Right-hander says he has something to prove, believes offseason program will help
By Jason Beck
LAKELAND, Fla. -- Justin Verlander came to camp with a healthy arm, his shoulder issues last season put behind him. He also arrived with a bulked-up body, having put on 25 pounds with a full offseason of lifting.
"I just lost a lot of weight last year," he said Wednesday. "I think that was the lightest I had been in years. After surgery I got on the scale and I was like 210. I'm 237 right now."
He also came in with a chip on his shoulder. After last season's struggles, Verlander has to something to prove. The question from a reporter wasn't even finished when he answered that.
"Yes," he said. He's looking forward to the chance to prove people wrong.
When Tigers pitchers and catchers have their first formal workout on Friday, Verlander will be celebrating his 32nd birthday. He'll also be starting his 10th Major League season, not including the two spot starts he pitched as a first-year pro in 2005. This should start the second half of his career, if he wasn't already in it.
Verlander has had the talk with team president/general manager Dave Dombrowski and pitching coach Jeff Jones about adjusting his mix of pitches and his approach to hitters, possibly adding a different pitch to his arsenal.
Before that, he said, he wants to see what he's got first.
"I think it's a little unfair to judge on last season," he said. "I think it's a different story if I go out there this year and it's the same thing, then definitely some adjusting. And I think I'll start to figure that out pretty early on. But I'm not going to judge changing my entire career based on an injury that plagued me last year. I don't think that's the right way to approach things. I think it's [a matter of being able to] adjust on the fly, see where it takes [me]. I've been tinkering with some things and I can make adjustments if need be."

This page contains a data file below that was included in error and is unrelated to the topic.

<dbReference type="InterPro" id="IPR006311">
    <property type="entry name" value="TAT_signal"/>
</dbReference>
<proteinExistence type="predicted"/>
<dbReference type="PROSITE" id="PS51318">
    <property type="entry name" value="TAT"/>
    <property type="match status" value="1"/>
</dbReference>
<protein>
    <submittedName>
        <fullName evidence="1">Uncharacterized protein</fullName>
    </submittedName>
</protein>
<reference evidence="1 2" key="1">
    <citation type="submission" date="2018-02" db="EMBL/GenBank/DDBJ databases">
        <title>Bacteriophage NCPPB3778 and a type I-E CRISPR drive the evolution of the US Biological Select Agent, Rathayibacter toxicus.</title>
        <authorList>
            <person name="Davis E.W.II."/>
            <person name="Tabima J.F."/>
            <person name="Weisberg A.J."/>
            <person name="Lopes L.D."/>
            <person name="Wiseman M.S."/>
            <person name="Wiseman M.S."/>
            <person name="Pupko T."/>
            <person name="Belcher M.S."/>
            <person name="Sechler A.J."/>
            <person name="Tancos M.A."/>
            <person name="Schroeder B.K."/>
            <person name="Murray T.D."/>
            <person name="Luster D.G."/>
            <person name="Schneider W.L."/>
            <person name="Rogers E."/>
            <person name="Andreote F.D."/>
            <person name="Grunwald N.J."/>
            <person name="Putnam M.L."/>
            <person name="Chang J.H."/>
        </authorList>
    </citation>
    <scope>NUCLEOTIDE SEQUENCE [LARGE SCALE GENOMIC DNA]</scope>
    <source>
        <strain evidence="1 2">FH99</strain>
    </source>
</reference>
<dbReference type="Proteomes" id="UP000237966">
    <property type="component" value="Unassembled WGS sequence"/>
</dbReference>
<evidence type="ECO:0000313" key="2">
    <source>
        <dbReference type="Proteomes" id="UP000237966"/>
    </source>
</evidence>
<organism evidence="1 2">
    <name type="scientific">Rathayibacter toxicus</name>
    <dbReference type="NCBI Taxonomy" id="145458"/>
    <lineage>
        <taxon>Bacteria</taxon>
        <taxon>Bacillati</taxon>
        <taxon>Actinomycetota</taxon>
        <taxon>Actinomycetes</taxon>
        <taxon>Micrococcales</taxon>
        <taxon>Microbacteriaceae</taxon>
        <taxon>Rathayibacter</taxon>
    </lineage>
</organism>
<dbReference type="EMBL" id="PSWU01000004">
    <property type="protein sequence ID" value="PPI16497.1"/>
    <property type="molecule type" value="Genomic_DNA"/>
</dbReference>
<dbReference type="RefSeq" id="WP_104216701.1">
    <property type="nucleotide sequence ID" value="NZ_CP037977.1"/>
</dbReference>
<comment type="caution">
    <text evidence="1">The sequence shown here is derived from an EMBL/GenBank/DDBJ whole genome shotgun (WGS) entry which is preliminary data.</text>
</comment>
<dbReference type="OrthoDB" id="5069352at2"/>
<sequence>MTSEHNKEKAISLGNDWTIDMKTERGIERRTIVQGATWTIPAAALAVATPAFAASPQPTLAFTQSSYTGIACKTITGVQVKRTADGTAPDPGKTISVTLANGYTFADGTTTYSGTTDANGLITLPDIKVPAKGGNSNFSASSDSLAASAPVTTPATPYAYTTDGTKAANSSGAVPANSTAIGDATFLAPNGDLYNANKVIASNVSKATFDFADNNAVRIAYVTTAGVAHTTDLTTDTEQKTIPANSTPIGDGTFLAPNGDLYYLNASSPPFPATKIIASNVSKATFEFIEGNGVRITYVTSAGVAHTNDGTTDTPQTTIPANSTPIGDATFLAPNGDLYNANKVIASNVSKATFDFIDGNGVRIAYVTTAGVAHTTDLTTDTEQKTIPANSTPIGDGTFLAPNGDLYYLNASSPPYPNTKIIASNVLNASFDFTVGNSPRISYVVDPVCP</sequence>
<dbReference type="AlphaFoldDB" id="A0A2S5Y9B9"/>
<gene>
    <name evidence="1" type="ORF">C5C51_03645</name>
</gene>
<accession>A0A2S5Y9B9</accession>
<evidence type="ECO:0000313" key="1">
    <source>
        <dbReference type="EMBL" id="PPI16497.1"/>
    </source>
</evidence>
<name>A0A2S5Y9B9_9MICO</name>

That does not mean he'll try to throw 99 mph this spring. The Tigers certainly hope not. What it means is that he wants to see where his pitches are after a full healthy offseason of workouts.
He didn't throw his first bullpen session last spring until after pitchers and catchers had reported. This spring, he has thrown several already, most recently Monday.
"They've gone really well, felt good," he said. "Arm feels great. Obviously way ahead of the curve, especially as opposed to last year. But everything seems crisper. It just seems like more quality pitches."
The most marked difference, he said, has been the curveball, two problems that left him vulnerable to right-handed hitters last year. He says it has a sharper break, though the bigger test will be when hitters step in the box next week.
He'll start throwing sliders soon, and the fastball will crank up when games begin. How the mix goes against hitters who are getting ready themselves will be a sign, not necessarily the sign.
"Looking back at [last year], it just wasn't good. I wasn't right," Verlander said. "It wasn't me, and hopefully the work I did this year not only working out but the physical therapist all offseason can get me back to where I need to be."
Jason Beck is a reporter for MLB.com. Read Beck's Blog and follow him on Twitter @beckjason. This story was not subject to the approval of Major League Baseball or its clubs.